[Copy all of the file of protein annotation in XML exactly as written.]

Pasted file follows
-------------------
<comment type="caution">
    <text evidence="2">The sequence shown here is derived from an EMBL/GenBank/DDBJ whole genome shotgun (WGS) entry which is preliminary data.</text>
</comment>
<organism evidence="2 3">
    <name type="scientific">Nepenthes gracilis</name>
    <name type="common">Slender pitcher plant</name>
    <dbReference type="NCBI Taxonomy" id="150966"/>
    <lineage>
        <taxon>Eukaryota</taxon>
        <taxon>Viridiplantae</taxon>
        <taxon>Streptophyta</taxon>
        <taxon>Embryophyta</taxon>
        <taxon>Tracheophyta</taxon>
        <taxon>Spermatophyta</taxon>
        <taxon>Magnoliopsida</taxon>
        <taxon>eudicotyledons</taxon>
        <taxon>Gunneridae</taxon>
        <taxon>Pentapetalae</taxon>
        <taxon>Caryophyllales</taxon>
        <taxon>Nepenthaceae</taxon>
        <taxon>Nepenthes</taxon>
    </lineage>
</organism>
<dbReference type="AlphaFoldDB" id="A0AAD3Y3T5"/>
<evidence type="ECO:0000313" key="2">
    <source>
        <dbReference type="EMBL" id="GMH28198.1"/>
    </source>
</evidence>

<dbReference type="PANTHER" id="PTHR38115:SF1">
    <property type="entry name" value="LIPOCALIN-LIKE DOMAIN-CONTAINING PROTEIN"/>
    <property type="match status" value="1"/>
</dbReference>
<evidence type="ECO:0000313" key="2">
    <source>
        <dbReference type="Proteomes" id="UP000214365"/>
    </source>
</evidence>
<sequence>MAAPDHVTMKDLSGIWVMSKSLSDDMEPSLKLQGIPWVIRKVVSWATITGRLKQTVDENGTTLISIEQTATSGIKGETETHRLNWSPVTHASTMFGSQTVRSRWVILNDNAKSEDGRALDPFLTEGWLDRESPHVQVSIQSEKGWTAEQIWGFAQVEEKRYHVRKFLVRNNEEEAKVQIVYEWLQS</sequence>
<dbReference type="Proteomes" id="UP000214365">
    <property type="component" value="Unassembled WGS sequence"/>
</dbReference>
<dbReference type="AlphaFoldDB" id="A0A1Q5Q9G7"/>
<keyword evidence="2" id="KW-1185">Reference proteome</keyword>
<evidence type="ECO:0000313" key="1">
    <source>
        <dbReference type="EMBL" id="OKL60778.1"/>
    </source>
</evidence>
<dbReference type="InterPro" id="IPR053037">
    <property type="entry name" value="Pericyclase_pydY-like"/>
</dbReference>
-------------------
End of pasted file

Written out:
<comment type="caution">
    <text evidence="2">The sequence shown here is derived from an EMBL/GenBank/DDBJ whole genome shotgun (WGS) entry which is preliminary data.</text>
</comment>
<organism evidence="2 3">
    <name type="scientific">Nepenthes gracilis</name>
    <name type="common">Slender pitcher plant</name>
    <dbReference type="NCBI Taxonomy" id="150966"/>
    <lineage>
        <taxon>Eukaryota</taxon>
        <taxon>Viridiplantae</taxon>
        <taxon>Streptophyta</taxon>
        <taxon>Embryophyta</taxon>
        <taxon>Tracheophyta</taxon>
        <taxon>Spermatophyta</taxon>
        <taxon>Magnoliopsida</taxon>
        <taxon>eudicotyledons</taxon>
        <taxon>Gunneridae</taxon>
        <taxon>Pentapetalae</taxon>
        <taxon>Caryophyllales</taxon>
        <taxon>Nepenthaceae</taxon>
        <taxon>Nepenthes</taxon>
    </lineage>
</organism>
<dbReference type="AlphaFoldDB" id="A0AAD3Y3T5"/>
<evidence type="ECO:0000313" key="2">
    <source>
        <dbReference type="EMBL" id="GMH28198.1"/>
    </source>
</evidence>

<dbReference type="PANTHER" id="PTHR38115:SF1">
    <property type="entry name" value="LIPOCALIN-LIKE DOMAIN-CONTAINING PROTEIN"/>
    <property type="match status" value="1"/>
</dbReference>
<evidence type="ECO:0000313" key="2">
    <source>
        <dbReference type="Proteomes" id="UP000214365"/>
    </source>
</evidence>
<sequence>MAAPDHVTMKDLSGIWVMSKSLSDDMEPSLKLQGIPWVIRKVVSWATITGRLKQTVDENGTTLISIEQTATSGIKGETETHRLNWSPVTHASTMFGSQTVRSRWVILNDNAKSEDGRALDPFLTEGWLDRESPHVQVSIQSEKGWTAEQIWGFAQVEEKRYHVRKFLVRNNEEEAKVQIVYEWLQS</sequence>
<dbReference type="Proteomes" id="UP000214365">
    <property type="component" value="Unassembled WGS sequence"/>
</dbReference>
<dbReference type="AlphaFoldDB" id="A0A1Q5Q9G7"/>
<keyword evidence="2" id="KW-1185">Reference proteome</keyword>
<evidence type="ECO:0000313" key="1">
    <source>
        <dbReference type="EMBL" id="OKL60778.1"/>
    </source>
</evidence>
<dbReference type="InterPro" id="IPR053037">
    <property type="entry name" value="Pericyclase_pydY-like"/>
</dbReference>